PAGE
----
Johnny Depp has come a long way since his 21 Jump Street days. If I remember correctly, the programme’s premise was rather flimsy: a handful of recently enlisted police were singled out for undercover operations. The chief criteria for recruitment to the secret taskforce seemed to be youth. The recruits had to be able to pass as high school students to infiltrate pubescent drug rings. The team that was formed was a veritable United Nations of law enforcement. Aside from Johnny Depp, there was an African American woman, whose name I can’t recall, and Dustin Ngyuen. They were lead by an African American man, who later played Fox Mulder’s government contact in The X-Files. There must have been someone else; four people does not a taskforce make. They conducted their work from a secret location, the impression of which remains in my memory as a brick warehouse, with high ceilings, more akin to a nightclub than the base of exceptional detectives. The operation was always under threat of being closed down at the provocation of the renegade behaviour of Depp’s character and the political whim of whoever controlled the budget.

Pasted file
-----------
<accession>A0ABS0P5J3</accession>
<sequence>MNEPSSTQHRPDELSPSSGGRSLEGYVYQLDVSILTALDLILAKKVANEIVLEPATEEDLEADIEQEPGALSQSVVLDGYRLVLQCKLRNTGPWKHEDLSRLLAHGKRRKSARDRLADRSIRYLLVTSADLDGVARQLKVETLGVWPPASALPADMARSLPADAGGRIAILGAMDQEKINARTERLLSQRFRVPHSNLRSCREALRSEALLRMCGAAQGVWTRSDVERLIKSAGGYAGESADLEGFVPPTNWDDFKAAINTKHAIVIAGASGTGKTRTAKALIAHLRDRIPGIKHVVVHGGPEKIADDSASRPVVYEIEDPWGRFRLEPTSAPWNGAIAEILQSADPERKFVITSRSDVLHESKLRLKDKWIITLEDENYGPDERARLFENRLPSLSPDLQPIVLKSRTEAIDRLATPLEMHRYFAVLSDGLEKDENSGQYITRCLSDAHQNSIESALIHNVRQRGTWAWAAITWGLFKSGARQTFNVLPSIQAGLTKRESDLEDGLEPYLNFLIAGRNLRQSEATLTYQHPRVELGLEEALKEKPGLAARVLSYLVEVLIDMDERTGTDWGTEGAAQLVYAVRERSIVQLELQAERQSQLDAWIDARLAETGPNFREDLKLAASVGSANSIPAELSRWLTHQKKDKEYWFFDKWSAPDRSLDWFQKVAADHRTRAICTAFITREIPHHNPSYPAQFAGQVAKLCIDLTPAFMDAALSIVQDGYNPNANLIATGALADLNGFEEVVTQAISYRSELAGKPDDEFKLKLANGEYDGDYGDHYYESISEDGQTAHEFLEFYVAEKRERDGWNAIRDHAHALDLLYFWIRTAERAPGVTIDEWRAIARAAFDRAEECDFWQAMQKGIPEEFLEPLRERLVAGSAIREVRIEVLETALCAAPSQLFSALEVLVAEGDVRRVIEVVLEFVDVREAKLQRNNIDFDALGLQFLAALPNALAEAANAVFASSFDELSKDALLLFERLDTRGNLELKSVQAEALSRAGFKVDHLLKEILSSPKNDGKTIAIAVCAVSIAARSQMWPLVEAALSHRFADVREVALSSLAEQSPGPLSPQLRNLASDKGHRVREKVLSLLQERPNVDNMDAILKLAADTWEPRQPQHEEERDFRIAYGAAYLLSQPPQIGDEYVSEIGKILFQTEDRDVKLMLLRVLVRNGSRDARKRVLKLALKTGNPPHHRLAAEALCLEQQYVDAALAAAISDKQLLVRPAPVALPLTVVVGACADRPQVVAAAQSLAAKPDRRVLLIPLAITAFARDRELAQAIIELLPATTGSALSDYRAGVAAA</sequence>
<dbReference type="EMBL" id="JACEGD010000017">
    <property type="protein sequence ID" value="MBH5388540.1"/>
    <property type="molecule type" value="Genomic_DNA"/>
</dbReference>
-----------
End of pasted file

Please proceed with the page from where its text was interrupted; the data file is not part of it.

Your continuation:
Of course, like everybody else, I had a crush on Johnny Depp, but I also remember watching him and having this revelation that he could also act. The particular moment in which I had this epiphany was in the episode where his character’s girlfriend was shot and killed in a convenience store hold up. In the series, Depp’s character had been contemplating breaking up with his girlfriend out of sheer indifference to her. When the girlfriend was shot, Depp’s character was at the back of the shop, getting milk from the fridge. He saw the gunman and just froze. The arc of the episode involved Depp’s character torturing himself with what he could have done in the seven seconds between his sighting of the gunman and the shot that ended his girlfriend’s life. One of the things he discovered was that it was possible to undress and dress again, including tying his shoelaces. Depp’s character practised this feat over and over again, reducing the time on each occasion. Add to this obsessive behaviour the guilt of not loving his girlfriend... well, it made for quite intense television.
Twenty years later, I still appreciate Depp on both levels. I saw Charlie and the Chocolate Factory last weekend and Depp’s portrayal of Willy Wonka as an eccentric entrepreneur with a palpable dislike of children is riveting. Now, whoever designed Wonka’s teeth deserves much kudos; they contribute so much to the character, and Depp uses them to great effect. Aside from that perfect overbite (I couldn’t help but think of Tom Cruise), there are a couple of other moments worth mentioning: when Willy Wonka answers one of the children’s offer to supply him with their names, he raises his eyebrows and counters, ‘I can’t think what difference it would make’; and the moment when Veruca Salt disappears down the bad nut disposal chute and Wonka encourages her father to rescue her, the way Depp opens the gate is replete with meaning. (I loved the squirrels, too.)